Chile’s economy grew 4.7 percent in December from the year earlier, beating estimates made by analysts on gains in the service and retail industries, the central bank said.
The median estimate of 16 analysts surveyed by Bloomberg was for the economy to expand 3.7 percent in December. The economy as measured by the central bank’s Imacec index, a proxy for gross domestic product, rose 1.2 percent in December from the previous month on a seasonally-adjusted basis, the bank said in a report posted on its website today.
December’s growth brings expansion for the whole of last year in the world’s top copper producer to 5.6 percent, according to calculations made by Bloomberg based on central bank data. Growth was driven by investment and domestic demand, which pushed up retail sales and imports even as industrial production stagnated and export growth weakened.
“The recent pattern of growth driven by domestic demand had resulted in a widening of the current account deficit which, as previously noted, if it continued and expanded, could become a factor of greater external vulnerability,” the central bank board said in minutes published Feb. 1 from their January meeting on interest rates.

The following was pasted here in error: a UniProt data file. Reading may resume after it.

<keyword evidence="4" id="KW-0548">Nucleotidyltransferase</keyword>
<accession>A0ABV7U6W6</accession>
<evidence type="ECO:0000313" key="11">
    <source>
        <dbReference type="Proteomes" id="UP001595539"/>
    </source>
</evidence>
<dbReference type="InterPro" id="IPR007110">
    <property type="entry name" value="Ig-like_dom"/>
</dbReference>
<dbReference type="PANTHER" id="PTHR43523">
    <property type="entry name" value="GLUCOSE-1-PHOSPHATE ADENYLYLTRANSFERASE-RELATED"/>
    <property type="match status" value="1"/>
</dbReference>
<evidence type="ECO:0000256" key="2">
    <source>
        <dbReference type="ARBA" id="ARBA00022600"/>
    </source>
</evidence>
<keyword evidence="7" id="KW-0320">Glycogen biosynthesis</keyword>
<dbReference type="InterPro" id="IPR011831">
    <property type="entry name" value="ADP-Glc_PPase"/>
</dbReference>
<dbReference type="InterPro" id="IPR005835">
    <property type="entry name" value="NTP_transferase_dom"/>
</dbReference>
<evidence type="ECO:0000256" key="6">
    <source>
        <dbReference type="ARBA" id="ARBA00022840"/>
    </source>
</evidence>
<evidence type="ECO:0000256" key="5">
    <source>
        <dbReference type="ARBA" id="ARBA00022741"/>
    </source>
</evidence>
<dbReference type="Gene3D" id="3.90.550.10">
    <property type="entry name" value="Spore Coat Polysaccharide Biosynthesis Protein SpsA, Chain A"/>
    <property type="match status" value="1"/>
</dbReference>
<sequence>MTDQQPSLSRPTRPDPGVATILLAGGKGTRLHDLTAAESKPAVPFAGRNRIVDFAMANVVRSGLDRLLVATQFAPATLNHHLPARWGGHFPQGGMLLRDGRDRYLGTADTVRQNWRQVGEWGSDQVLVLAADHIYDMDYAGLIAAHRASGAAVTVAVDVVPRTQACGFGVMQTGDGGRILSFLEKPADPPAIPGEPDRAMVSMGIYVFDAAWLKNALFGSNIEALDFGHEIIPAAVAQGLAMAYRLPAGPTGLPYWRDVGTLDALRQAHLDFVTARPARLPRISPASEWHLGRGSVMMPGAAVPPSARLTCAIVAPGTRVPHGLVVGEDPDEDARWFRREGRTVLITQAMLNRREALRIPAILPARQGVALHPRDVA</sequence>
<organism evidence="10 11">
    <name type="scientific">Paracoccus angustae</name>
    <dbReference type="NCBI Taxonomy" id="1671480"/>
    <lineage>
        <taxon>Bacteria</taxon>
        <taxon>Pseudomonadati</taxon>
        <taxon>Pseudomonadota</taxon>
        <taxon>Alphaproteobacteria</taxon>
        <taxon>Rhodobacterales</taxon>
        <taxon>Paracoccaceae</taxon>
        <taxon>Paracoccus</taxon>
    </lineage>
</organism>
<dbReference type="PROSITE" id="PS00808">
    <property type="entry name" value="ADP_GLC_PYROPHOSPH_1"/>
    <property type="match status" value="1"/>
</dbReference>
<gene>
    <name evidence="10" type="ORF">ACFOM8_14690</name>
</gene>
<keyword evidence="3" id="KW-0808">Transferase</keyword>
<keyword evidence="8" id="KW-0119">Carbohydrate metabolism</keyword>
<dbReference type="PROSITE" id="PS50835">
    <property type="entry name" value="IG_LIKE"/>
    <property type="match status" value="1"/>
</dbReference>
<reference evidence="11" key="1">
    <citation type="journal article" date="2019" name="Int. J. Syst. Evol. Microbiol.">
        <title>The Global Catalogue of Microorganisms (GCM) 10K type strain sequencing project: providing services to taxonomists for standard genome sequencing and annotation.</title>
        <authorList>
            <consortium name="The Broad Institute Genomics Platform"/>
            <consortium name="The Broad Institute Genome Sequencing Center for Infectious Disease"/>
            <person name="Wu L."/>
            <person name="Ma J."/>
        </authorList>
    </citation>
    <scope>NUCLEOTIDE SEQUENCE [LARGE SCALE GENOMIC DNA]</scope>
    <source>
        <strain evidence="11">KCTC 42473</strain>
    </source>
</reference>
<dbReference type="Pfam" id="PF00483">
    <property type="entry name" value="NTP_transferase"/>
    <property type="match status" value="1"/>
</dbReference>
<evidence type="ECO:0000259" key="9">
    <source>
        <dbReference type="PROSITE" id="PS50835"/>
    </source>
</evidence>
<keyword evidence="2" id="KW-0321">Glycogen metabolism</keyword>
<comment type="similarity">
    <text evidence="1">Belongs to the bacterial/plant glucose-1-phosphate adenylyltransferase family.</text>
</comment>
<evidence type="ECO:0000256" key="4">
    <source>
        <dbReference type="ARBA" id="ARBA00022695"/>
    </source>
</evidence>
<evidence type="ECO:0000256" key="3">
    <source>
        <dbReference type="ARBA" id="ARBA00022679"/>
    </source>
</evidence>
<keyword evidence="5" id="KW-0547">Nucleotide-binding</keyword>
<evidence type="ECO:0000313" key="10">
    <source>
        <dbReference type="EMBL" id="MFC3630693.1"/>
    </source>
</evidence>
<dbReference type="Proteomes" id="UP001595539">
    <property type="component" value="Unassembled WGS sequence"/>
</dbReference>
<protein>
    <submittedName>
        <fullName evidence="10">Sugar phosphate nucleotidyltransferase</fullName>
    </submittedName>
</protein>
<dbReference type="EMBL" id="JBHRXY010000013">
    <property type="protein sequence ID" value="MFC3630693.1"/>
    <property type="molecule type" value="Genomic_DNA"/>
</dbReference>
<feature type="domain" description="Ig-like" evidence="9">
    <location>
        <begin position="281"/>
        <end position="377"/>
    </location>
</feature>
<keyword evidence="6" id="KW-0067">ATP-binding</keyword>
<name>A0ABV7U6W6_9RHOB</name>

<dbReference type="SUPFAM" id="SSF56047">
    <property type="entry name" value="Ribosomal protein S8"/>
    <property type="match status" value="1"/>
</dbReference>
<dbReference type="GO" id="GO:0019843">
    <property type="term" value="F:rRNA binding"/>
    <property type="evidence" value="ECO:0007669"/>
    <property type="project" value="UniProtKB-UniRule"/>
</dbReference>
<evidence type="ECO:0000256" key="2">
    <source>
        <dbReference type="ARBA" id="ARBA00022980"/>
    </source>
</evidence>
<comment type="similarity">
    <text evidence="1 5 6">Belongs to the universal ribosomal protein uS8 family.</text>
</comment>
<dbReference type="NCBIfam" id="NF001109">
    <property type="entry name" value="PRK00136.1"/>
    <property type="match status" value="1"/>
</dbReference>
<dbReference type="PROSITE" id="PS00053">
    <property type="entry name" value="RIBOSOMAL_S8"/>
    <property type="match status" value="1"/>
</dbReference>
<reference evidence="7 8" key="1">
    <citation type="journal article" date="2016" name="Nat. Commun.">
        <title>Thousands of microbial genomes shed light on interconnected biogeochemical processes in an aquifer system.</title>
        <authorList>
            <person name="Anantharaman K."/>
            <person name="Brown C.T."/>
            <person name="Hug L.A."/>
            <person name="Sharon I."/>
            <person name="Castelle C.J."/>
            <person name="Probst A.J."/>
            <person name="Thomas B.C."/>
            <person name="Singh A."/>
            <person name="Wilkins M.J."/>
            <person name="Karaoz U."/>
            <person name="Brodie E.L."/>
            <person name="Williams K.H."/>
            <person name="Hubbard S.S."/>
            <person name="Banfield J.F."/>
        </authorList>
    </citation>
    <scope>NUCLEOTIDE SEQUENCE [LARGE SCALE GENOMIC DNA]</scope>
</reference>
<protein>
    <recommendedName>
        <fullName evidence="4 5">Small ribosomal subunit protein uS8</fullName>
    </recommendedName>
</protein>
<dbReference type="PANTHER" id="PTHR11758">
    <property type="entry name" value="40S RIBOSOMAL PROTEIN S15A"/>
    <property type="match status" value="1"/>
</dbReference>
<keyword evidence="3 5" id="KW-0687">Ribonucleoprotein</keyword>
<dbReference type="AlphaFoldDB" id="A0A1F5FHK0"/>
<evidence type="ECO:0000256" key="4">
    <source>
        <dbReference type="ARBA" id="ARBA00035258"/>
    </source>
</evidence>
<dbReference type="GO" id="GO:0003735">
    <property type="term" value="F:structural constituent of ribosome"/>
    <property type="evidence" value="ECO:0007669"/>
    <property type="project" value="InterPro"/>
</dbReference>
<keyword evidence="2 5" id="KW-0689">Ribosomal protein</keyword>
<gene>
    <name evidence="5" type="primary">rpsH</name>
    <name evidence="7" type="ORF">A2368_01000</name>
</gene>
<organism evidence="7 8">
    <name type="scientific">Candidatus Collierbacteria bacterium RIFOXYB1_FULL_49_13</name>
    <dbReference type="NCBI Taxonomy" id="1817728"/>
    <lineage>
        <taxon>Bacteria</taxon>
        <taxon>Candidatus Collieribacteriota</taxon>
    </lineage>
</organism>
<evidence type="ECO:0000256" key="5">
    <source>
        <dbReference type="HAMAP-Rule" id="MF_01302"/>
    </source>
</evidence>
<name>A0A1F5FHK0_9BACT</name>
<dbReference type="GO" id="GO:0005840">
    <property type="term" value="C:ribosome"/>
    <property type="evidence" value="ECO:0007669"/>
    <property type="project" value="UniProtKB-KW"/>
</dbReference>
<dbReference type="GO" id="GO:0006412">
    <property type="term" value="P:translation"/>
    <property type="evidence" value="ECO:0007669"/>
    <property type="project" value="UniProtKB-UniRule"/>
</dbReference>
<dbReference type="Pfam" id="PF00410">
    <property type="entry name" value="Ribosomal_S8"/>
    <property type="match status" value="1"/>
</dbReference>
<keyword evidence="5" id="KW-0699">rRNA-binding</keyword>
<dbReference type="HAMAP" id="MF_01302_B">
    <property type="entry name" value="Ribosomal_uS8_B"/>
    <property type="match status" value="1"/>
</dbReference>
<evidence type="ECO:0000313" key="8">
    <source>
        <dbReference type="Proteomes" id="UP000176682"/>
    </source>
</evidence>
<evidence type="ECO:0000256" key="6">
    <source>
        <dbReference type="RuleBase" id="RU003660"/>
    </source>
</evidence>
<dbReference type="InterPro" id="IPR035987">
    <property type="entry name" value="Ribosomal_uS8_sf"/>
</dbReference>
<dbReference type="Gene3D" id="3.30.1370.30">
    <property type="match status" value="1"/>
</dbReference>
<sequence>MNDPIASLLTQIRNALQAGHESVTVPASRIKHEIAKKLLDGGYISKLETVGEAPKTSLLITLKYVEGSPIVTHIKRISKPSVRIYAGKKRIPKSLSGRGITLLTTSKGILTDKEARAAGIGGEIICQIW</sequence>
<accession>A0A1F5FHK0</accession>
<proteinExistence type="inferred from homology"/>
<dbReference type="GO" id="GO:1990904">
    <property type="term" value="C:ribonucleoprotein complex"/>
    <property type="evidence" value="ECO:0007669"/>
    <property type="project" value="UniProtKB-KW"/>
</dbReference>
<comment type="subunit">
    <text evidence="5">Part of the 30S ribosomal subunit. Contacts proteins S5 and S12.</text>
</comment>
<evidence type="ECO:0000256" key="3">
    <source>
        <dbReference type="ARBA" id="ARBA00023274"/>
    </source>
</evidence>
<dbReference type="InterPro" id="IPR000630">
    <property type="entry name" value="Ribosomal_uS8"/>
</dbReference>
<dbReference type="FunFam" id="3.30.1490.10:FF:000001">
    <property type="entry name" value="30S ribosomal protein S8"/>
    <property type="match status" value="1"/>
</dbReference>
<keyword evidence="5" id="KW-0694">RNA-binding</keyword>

Policy makers have kept the key rate at 5 percent for 12 straight monthly meetings, giving Chile the highest borrowing costs among major rate-setting Latin American nations behind Brazil.
GDP expanded 5.7 percent in the third quarter from the previous year, led by a 13 percent increase in investment and 6.4 percent gain in private consumption, according to central bank data.
The current account deficit widened to 7.4 percent of GDP in the third quarter from 4.9 percent in the year-ago period. Imports grew 2.5 percent in the third quarter while exports contracted as Chileans stepped up purchases of foreign-made durable and consumer goods, the bank said.
Economists surveyed in January 2012 by the central bank had expected the Chilean economy to expand just 4 percent for the whole year after GDP climbed 6 percent in 2011. The bank is scheduled to publish fourth-quarter GDP and current account data on March 18.
The peso rose by less than 0.1 percent to 472.95 per U.S. dollar as of 8:34 a.m. local time today.
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